vrijdag, november 11, 2005

Hitchens: Reactionary, sine macula

One supposes that if Hitch was willing to prostitute himself to wealthy hard-right Republican anglophile weirdoes for a tour of London along with fellow-former-leftist-turned-right-wing-wackjob David Horowitz (in which guests would have accompanied Hitch & Horowitz around the Houses of Parliament, the Tower of London [to see the bleeding crown jewels!] and other Olde Englande landmarks, had the event not been mysteriously cancelled), and is now regularly writing for Bill Kristol's neo-con and Christian right publication, the Weekly Standard, it really shouldn't surprise anyone that if anything remains of his leftist conscience, it certainly isn't needled by an appearance on conservative cougar Laura Ingraham's radio programme.

Laura Ingraham

However, for all his confidence in the anti-fascist, liberatory power of white phosphorus, cluster bombs, torture and anal rape with toilet plungers, one assumes that as a confirmed soixante-huitard, he could never descend so far as turning his back on anti-racism.

Such an assumption would be wrong. While even Marc Cooper and David Aaronovitch (and also, actually, an oddly remarkably lucid John Simpson) are quite clear about the racial and economic 'root causes' of the French émeutes des banlieues, Hitch remains more akin to the Mark Steyn/Daniel Pipes 'this is what you get if you let the darkies in' perspective: Via Lenny and Sonic at Hitch Watch, we find that Johnny Walker Black Label's best customer told Harpee Ingraham two days ago, 'If you think that the Intifada in France is about housing, go and try covering the story wearing a yarmulke.'

Although, frankly, it's not entirely dissimilar to what he said about the Bush administration's response to Hurricane Katrina having had nothing to do with race during the 'Grapple in the Big Apple' with Galloway in NY, to the shocked gasps of even those audience members who'd turned out to support him.

But wait - hold on to your fork, there's more. Sonic is also reporting that ultra-secularist Hitchens gave the Witherspoon Lecture this month at the Christian fundamentalist, pro-theocracy Family Research Council.

Here is a piccy of him looking beardy and surrounded by virgins:

And here is the image used to link to the Family Research Council's current campaign, which appears on the same page as Hitch's snapshot with the happy-clappy interns:

I wonder if his rider for the gig was the same case of scotch and 200-pack of Rothmans he gets at Hay-on-Wye?

And it doesn't stop there. I recently came across what's actually a fairly oldish article by Tawfiq Chawbourne, who managed to snag a quick and dirty thirty-second interview with the great man on the way out of some London to-do with Francis 'Marx would have approved of the invasion of Iraq' Wheen moderating and Ian McEwan in the audience.

Hitch actually offers Tawfiq an endorsement of the Bush policy on Venezuela, which regular readers will remember as having been a policy that encourages rightist coups. Chris then seems to even go so far as to approve of a Bay of Pigs redux. Says Christopher, 'Chavez is a thug. He’ll be gone within two years, as will the Iranian regime. And Bush will be landing in Havana within two years. Then the last two uniformed leaders [in the Americas] will be gone.'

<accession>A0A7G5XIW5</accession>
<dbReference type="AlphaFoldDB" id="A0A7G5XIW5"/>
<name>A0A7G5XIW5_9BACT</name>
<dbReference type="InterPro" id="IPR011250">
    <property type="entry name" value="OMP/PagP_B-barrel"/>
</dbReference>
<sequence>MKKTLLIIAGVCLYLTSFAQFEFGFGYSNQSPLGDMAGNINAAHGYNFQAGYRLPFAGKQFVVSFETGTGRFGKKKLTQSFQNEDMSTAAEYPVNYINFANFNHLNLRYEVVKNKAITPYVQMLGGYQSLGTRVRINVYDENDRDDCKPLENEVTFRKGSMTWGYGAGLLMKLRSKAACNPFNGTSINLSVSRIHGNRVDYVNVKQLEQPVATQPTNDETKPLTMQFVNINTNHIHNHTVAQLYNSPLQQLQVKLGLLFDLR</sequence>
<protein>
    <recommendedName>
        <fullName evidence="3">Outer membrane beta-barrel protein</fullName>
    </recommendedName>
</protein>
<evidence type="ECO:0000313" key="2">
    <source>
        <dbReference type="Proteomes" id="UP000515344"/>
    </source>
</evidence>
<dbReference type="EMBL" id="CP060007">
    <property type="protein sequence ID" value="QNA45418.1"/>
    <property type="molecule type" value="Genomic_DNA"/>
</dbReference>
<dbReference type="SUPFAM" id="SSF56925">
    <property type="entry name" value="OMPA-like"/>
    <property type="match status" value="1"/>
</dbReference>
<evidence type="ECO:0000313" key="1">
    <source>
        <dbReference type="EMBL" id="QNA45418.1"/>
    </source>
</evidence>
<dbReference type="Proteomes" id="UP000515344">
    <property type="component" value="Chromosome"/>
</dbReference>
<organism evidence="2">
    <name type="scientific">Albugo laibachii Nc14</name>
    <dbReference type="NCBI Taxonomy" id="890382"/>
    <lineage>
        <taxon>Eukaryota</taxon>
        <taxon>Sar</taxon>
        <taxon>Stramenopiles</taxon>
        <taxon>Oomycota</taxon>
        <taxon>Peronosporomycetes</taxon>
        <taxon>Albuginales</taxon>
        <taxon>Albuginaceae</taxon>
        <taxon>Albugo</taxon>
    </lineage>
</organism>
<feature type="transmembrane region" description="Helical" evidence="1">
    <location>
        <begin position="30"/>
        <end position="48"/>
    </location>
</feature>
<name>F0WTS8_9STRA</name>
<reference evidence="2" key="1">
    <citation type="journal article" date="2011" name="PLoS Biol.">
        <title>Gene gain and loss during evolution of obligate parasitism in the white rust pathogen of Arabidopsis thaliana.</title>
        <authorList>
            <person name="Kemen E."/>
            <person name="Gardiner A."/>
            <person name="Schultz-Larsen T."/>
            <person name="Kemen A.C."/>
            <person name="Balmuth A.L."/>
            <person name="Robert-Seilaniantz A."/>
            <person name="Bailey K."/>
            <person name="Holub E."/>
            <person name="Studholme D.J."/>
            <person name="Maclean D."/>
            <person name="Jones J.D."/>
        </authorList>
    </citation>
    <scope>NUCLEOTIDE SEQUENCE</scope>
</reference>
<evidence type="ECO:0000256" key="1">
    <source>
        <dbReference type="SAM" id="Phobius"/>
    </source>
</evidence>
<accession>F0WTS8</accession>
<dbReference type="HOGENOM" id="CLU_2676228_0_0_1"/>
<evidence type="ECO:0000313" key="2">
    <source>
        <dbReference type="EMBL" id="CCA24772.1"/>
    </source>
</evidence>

However over-represented they are in the press, however few of them there may be, and however incoherent their arguments, pro-war leftists do in fact exist, but Hitchens is not one of them. An anti-Chavez, pro-invasion-of-Cuba, softly-racist, Sarkozy-sympathising, Weekly-Standard-publishing, Family-Research-Council-Witherspoon-lecture-giving, Laura-Ingraham-show-appearing individual cannot with any gleaning of truth left to the statement be called a leftist, regardless of his position on the war.

Nonetheless, I am at a loss as to an explanation how all this developed. Shock at 9/11 and any subsequent support for the war does not necessitate indifference to New Orleans or Clichy-sous-Bois suffering.

Lenny of the Tomb reckons 'the trauma of losing a good friend of his on 9/11…catalysed a turn to the right that he had been slowly making for years.' However, I'm not entirely convinced by the Paul Berman thesis that the 'muscular liberal' philosophy of Hitchens and other pro-war progressives, had been in gestation since the Balkan Wars or even as far back as the Rushdie-Le Carré brou-ha-ha. Although I was opposed to 1999's Nato bombing of Yugoslavia, I'll readily admit that the Balkan Wars were not easily ideologically navigable, and a good many who have been opposed to the war since the bombing of Afghanistan - such as the late Susan Sontag - were with Hitchens on the question of intervention in Bosnia and later Kosovo. Furthermore, while almost the entirety of the soft left in the US turned away while Clinton introduced his welfare reforms, expanded the death penalty, diminished health care funding (and in so doing restricted abortion access), enforced developing world structural adjustment and constructed the WTO, Hitchens pulled no punches. He was relentless in his assaults on Clintonian triangulation. If Hitchens' current positions are indeed part of a general trend dating back fifteen years, then there is a rather long, eight-year stretch of recalcitrant progressivism that is unaccounted for in the model.